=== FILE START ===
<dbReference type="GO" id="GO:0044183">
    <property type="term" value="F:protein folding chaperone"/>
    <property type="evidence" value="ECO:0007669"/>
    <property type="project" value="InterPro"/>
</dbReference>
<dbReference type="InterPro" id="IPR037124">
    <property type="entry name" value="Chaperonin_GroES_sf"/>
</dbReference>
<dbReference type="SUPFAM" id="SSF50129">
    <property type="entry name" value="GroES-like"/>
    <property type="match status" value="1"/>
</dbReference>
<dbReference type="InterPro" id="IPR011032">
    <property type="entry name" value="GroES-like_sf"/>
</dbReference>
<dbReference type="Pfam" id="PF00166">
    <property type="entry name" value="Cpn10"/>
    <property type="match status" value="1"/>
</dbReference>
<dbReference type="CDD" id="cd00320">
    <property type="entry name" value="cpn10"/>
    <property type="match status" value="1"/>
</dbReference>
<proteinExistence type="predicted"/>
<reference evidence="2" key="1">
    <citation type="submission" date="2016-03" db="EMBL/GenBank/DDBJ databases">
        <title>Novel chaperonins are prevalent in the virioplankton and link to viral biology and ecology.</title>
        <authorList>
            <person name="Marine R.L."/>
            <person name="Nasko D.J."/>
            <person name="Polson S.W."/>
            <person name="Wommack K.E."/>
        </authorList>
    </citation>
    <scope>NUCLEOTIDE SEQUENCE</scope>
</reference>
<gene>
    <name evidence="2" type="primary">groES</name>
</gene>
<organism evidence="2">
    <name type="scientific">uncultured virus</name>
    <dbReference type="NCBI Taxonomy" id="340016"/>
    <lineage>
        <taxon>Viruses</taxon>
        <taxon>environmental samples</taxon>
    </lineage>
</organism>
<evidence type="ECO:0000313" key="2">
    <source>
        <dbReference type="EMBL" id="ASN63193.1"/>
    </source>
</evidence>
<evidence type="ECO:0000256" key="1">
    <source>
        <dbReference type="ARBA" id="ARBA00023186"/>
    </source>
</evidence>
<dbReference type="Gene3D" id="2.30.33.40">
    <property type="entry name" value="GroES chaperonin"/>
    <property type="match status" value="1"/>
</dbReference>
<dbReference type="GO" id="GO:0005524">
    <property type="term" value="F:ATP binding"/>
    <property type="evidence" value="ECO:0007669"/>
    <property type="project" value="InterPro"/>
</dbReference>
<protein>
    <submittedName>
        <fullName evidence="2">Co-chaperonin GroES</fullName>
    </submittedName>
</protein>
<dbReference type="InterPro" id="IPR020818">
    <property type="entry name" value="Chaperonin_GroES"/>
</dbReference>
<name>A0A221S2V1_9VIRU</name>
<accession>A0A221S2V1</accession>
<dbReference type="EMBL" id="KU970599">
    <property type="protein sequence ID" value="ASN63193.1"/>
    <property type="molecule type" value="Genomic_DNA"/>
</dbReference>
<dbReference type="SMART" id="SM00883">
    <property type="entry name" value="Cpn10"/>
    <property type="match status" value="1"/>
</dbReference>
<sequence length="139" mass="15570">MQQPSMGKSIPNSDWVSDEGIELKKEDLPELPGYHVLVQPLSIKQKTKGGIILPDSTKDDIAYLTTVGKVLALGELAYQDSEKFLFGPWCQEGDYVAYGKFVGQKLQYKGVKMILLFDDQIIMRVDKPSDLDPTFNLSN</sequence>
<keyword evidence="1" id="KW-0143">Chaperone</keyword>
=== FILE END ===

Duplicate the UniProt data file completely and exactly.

<dbReference type="GO" id="GO:0044183">
    <property type="term" value="F:protein folding chaperone"/>
    <property type="evidence" value="ECO:0007669"/>
    <property type="project" value="InterPro"/>
</dbReference>
<dbReference type="InterPro" id="IPR037124">
    <property type="entry name" value="Chaperonin_GroES_sf"/>
</dbReference>
<dbReference type="SUPFAM" id="SSF50129">
    <property type="entry name" value="GroES-like"/>
    <property type="match status" value="1"/>
</dbReference>
<dbReference type="InterPro" id="IPR011032">
    <property type="entry name" value="GroES-like_sf"/>
</dbReference>
<dbReference type="Pfam" id="PF00166">
    <property type="entry name" value="Cpn10"/>
    <property type="match status" value="1"/>
</dbReference>
<dbReference type="CDD" id="cd00320">
    <property type="entry name" value="cpn10"/>
    <property type="match status" value="1"/>
</dbReference>
<proteinExistence type="predicted"/>
<reference evidence="2" key="1">
    <citation type="submission" date="2016-03" db="EMBL/GenBank/DDBJ databases">
        <title>Novel chaperonins are prevalent in the virioplankton and link to viral biology and ecology.</title>
        <authorList>
            <person name="Marine R.L."/>
            <person name="Nasko D.J."/>
            <person name="Polson S.W."/>
            <person name="Wommack K.E."/>
        </authorList>
    </citation>
    <scope>NUCLEOTIDE SEQUENCE</scope>
</reference>
<gene>
    <name evidence="2" type="primary">groES</name>
</gene>
<organism evidence="2">
    <name type="scientific">uncultured virus</name>
    <dbReference type="NCBI Taxonomy" id="340016"/>
    <lineage>
        <taxon>Viruses</taxon>
        <taxon>environmental samples</taxon>
    </lineage>
</organism>
<evidence type="ECO:0000313" key="2">
    <source>
        <dbReference type="EMBL" id="ASN63193.1"/>
    </source>
</evidence>
<evidence type="ECO:0000256" key="1">
    <source>
        <dbReference type="ARBA" id="ARBA00023186"/>
    </source>
</evidence>
<dbReference type="Gene3D" id="2.30.33.40">
    <property type="entry name" value="GroES chaperonin"/>
    <property type="match status" value="1"/>
</dbReference>
<dbReference type="GO" id="GO:0005524">
    <property type="term" value="F:ATP binding"/>
    <property type="evidence" value="ECO:0007669"/>
    <property type="project" value="InterPro"/>
</dbReference>
<protein>
    <submittedName>
        <fullName evidence="2">Co-chaperonin GroES</fullName>
    </submittedName>
</protein>
<dbReference type="InterPro" id="IPR020818">
    <property type="entry name" value="Chaperonin_GroES"/>
</dbReference>
<name>A0A221S2V1_9VIRU</name>
<accession>A0A221S2V1</accession>
<dbReference type="EMBL" id="KU970599">
    <property type="protein sequence ID" value="ASN63193.1"/>
    <property type="molecule type" value="Genomic_DNA"/>
</dbReference>
<dbReference type="SMART" id="SM00883">
    <property type="entry name" value="Cpn10"/>
    <property type="match status" value="1"/>
</dbReference>
<sequence length="139" mass="15570">MQQPSMGKSIPNSDWVSDEGIELKKEDLPELPGYHVLVQPLSIKQKTKGGIILPDSTKDDIAYLTTVGKVLALGELAYQDSEKFLFGPWCQEGDYVAYGKFVGQKLQYKGVKMILLFDDQIIMRVDKPSDLDPTFNLSN</sequence>
<keyword evidence="1" id="KW-0143">Chaperone</keyword>